An argument opponents of the proposed Holcomb Station coal-fired electricity generation plant make is that its water usage is excessive and will lead to, depending on who is speaking, little water left for other uses. Even drinking water, according to some critics, could be threatened.
Together, the proposed plants will use 16,000 acre-feet of water — about 5.2 billion gallons – annually. While that seems like a tremendous amount of water, especially in dry western Kansas, we should put that water usage in context before making judgments.
According to the Kansas Water Office, in 2006, 3,496,586 acre-feet of water was used to irrigate 3,066,602 acres, a rate of 1.14 acre-feet of water per acre. In Finney county, where the Holcomb plant is located, water use for irrigation is a little higher. The average usage for 2002 to 2006 was 1.31 acre-feet per acre.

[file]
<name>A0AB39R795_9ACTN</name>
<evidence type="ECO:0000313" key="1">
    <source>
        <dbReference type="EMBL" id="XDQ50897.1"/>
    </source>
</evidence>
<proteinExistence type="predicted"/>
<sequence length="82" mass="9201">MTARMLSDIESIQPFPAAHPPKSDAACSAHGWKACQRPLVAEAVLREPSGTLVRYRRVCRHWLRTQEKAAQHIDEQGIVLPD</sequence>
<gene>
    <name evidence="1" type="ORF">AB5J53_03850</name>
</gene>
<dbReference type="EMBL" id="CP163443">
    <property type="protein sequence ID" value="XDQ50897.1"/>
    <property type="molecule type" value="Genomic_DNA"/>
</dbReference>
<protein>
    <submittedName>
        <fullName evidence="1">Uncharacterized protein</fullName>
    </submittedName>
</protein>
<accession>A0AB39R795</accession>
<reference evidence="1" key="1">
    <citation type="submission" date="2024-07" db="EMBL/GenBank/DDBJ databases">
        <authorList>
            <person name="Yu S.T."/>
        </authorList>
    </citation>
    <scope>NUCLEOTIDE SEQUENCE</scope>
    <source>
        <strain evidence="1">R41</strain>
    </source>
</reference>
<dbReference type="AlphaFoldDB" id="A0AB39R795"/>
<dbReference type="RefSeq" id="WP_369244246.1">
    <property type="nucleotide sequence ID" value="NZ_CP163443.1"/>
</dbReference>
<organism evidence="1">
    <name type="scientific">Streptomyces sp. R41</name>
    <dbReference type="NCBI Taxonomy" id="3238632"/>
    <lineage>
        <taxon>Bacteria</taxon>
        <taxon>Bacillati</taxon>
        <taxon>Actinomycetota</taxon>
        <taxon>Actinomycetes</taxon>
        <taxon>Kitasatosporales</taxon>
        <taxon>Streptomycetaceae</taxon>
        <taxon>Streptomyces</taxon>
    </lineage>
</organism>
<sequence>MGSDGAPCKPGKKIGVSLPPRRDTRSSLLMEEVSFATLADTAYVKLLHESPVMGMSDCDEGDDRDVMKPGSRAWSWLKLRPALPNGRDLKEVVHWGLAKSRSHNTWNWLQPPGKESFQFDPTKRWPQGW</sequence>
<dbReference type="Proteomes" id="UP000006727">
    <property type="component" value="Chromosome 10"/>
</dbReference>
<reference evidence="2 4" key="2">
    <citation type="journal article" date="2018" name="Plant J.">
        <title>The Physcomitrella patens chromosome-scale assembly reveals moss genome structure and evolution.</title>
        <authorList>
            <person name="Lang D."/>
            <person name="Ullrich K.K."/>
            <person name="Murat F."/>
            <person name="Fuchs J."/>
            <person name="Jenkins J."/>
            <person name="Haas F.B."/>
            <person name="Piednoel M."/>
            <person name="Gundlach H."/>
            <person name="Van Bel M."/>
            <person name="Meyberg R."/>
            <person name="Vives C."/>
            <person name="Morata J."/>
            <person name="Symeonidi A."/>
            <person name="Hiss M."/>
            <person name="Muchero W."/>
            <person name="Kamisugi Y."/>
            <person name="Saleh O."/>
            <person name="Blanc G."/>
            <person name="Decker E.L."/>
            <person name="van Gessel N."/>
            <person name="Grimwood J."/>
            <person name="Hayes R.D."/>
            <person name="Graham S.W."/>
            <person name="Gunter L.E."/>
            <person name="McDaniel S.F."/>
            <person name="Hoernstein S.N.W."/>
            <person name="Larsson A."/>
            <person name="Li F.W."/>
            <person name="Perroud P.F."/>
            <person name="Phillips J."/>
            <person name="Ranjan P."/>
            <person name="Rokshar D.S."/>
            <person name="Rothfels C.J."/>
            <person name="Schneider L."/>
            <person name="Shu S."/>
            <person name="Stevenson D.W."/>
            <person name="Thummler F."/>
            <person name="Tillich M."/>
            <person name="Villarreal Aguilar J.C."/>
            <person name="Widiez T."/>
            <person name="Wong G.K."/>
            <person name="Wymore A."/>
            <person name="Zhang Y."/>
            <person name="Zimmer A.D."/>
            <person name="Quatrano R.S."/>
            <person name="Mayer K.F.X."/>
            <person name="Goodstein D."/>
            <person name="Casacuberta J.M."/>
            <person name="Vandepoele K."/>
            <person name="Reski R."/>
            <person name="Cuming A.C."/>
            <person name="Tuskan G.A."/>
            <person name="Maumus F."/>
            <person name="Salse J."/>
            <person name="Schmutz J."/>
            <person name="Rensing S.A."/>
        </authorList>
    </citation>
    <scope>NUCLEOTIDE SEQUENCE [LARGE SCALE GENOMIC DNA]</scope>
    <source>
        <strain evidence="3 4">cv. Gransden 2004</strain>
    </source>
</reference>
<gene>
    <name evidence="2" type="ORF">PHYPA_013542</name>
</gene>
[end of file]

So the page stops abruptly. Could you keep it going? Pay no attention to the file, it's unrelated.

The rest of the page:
Using the Finney county rates, we find that the 16,000 acre-feet of water usage by the proposed power plants is enough to irrigate 12,215 acres of crops.
While 12,215 acres of crops may seem like a lot, Finney county alone had 227,297 acres under irrigation in 2006. So the water usage by the proposed plants amounts to 5.4% of just Finney county’s water use for irrigation. For the entire state of Kansas, it’s less than one-half of one percent of the water used for irrigation.
So while 5.2 billion gallons of water seems like a lot, it’s not much more than a few drops in the bucket, figuratively speaking, of water use for irrigation in Kansas. The economic value of the electricity the Holcomb plant expansion will generate, however, is large.